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Rangers can't stop Penguins' late rally, fall in shootout

Penguins goaltender Tristan Jarry blocks a shot with

Penguins goaltender Tristan Jarry blocks a shot with the Rangers' Adam Fox looking for the rebound during the first period of an NHL game in Pittsburgh on Friday. Credit: AP/Gene J. Puskar

In the first game of their first road trip of the season Friday night in Pittsburgh, the Rangers had some truly exhilarating moments — goals by Filip Chytil and Kaapo Kakko and a tremendous breakout game by rookie defenseman K’Andre Miller.

But in a 56-game season in which all of the games are within the division and every point matters, the Rangers gave away two precious points, blowing a two-goal lead and losing to the Penguins, 4-3, in a shootout.

With the Rangers up 3-1 late in the second period, Ryan Lindgren’s own goal gave the Penguins a lifeline, and Teddy Blueger tied it at 11:23 of the third. In overtime, Chytil’s shot hit the goalpost, and the game went to the shootout.

Jake Guentzel and Kris Letang scored for the Penguins and Mika Zibanejad and Tony DeAngelo missed for the Rangers, sealing the result.

DeAngelo had the last shot in the shootout and needed to score to keep the game going, but after a series of fakes, he was unable to get the puck past Pittsburgh goalie Tristan Jarry.

The Rangers lost their second straight game and their third in the four they’ve played this season (1-2-1). They did get a point for their troubles, but they should have had two.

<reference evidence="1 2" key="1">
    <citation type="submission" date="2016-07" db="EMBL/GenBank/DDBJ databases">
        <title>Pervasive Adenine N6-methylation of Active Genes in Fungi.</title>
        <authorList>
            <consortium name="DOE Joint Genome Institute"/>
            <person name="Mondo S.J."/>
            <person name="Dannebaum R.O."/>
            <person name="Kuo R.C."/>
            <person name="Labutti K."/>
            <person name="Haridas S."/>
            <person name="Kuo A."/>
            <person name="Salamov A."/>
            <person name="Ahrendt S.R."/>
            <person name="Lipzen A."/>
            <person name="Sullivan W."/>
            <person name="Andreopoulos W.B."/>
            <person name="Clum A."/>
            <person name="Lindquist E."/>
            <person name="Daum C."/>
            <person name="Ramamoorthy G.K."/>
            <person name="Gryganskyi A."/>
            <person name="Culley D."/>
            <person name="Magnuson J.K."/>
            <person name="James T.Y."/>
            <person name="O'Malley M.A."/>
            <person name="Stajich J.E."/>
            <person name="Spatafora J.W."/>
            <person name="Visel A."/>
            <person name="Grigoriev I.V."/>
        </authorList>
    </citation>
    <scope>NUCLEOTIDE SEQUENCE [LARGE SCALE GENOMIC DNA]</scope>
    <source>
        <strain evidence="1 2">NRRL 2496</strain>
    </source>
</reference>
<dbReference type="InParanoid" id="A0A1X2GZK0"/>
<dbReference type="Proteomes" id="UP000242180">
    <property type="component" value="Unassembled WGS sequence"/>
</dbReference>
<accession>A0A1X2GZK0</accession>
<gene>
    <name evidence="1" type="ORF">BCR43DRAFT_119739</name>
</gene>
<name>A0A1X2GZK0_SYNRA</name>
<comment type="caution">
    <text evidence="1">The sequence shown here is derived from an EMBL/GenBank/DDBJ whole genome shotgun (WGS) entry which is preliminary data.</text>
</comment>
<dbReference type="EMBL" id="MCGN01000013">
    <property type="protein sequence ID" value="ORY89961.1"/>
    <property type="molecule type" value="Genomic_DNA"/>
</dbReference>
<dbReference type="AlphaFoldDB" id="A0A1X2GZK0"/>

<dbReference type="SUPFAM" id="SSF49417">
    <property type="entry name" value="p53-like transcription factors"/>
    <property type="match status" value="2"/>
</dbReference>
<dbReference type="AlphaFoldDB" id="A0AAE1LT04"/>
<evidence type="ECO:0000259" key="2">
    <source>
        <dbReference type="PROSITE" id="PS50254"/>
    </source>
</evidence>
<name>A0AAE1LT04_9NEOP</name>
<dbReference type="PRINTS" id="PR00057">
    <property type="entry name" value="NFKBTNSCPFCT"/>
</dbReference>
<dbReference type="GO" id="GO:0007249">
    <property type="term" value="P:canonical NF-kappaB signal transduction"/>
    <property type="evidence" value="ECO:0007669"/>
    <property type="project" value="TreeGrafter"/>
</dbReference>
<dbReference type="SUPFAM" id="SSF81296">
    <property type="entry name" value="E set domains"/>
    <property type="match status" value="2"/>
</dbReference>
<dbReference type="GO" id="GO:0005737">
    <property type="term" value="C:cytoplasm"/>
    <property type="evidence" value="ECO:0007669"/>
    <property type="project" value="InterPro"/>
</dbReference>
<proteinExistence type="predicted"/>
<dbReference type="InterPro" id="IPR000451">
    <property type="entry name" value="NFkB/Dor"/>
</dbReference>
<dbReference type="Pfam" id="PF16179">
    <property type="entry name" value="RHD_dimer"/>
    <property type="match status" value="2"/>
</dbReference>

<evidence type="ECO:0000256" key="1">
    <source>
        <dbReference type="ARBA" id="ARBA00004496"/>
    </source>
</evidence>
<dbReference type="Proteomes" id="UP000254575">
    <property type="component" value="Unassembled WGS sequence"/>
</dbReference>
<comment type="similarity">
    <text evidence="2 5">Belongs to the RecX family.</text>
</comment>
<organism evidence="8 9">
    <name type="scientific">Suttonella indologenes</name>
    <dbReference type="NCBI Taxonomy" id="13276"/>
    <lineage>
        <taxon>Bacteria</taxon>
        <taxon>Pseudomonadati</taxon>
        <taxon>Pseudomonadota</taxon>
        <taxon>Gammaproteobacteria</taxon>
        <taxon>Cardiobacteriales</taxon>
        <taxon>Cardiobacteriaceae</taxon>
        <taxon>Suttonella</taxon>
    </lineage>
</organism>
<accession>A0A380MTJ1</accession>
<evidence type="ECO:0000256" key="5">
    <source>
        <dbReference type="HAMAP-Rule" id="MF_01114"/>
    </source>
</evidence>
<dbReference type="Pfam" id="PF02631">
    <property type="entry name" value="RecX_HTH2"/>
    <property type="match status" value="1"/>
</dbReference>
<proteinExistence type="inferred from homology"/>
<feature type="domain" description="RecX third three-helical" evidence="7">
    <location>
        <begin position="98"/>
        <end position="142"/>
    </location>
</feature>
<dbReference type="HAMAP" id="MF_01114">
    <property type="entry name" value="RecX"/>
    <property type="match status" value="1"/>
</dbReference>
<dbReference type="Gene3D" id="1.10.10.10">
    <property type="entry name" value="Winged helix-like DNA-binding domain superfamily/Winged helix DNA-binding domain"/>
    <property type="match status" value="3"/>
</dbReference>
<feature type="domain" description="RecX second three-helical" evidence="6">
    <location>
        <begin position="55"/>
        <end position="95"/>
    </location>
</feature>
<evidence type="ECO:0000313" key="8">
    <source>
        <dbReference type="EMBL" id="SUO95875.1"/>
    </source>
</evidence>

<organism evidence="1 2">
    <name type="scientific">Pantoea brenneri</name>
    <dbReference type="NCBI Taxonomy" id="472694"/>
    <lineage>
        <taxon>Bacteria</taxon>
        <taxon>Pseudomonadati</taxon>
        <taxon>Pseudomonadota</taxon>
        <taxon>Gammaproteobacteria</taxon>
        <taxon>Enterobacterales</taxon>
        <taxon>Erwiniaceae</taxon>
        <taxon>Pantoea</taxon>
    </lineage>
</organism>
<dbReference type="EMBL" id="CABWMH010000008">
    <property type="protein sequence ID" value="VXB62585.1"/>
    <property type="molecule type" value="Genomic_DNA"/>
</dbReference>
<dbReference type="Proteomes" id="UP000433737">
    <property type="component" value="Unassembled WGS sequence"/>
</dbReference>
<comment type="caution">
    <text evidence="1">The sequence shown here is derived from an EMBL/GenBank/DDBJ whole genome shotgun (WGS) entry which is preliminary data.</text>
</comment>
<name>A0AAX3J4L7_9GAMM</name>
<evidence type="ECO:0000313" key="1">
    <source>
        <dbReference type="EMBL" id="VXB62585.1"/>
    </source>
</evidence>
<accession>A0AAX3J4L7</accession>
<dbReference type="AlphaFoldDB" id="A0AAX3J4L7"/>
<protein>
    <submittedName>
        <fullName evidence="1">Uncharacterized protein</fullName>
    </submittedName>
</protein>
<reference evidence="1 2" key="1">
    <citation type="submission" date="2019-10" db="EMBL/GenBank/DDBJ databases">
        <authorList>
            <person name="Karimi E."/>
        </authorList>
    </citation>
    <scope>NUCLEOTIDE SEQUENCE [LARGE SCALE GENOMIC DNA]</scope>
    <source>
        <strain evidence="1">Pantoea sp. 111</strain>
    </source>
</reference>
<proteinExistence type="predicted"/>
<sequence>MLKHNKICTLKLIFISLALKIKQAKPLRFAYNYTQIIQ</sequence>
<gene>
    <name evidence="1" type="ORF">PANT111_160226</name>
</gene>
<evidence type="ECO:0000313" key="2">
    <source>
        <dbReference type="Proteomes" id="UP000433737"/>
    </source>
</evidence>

"We have to understand situational hockey,’’ coach David Quinn said. "You’re up 3-1 and a lot of good things are happening and, you know, we just — we didn’t really understand the moment. It was six minutes to go [in the second period], we’re still doing things like we’re down 3-1. And it came back and bit us.’’

With DeAngelo back in the lineup after his two-game exile because of his bad penalty in the season opener, the Rangers’ defense was back to having the same three pairs it used in the season-opening 4-0 loss to the Islanders. And the best player among those six defensemen was Miller, the rookie who turned 21 on Thursday.

Miller was a rock all night, playing 21:17, getting his first NHL point — an assist on Kakko’s goal — and playing a shift in the three-on-three overtime. His partner, Jacob Trouba, did not play in the overtime.

The Rangers fell behind 1-0 when Bryan Rust deflected a shot past Igor Shesterkin at 10:29 of the first period, but the Rangers stunned the Penguins in the second, scoring three goals in the first six minutes to take a 3-1 lead. Chytil and Kakko scored two of those and linemate Phillip DiGiuseppe assisted on each.

Seconds after a Rangers power play expired, DiGiuseppe set up his team’s first goal when he checked Brian Dumoulin into the boards and stole the puck from him. Chytil picked it up, drove to the net and threw several fakes at Jarry before tucking a backhander past him at 2:41 for his second goal of the season.

Adam Fox blasted home a one-timer on a power play, off a pass from Artemi Panarin, to give the Rangers a 2-1 lead at 5:18. Just 24 seconds later, Kakko banged in the rebound of DiGiuseppe’s shot for his second goal of the season.

But the Penguins (3-2) have been comeback kings this season, and they got back in the game when Lindgren’s mistake gifted them a goal.

With the Penguins on a power play, Jared McCann threw a puck from the left wing into the crease and Lindgren dropped down to his knees to block it. As the puck lay in the goal crease, Lindgren tried to sweep it with his glove under Shesterkin so the goalie could freeze it. Instead, the puck slid underneath Shesterkin and in to make it 3-2 at 16:56.

"You got a 3-1 lead on a good team, you want to be able to hold that and not let them back in,’’ Fox said. "But it‘s a learning experience. You don‘t want to have too many of them, but I think we‘ve been playing some good hockey and we‘ve just got to come away with wins.’’

New York Sports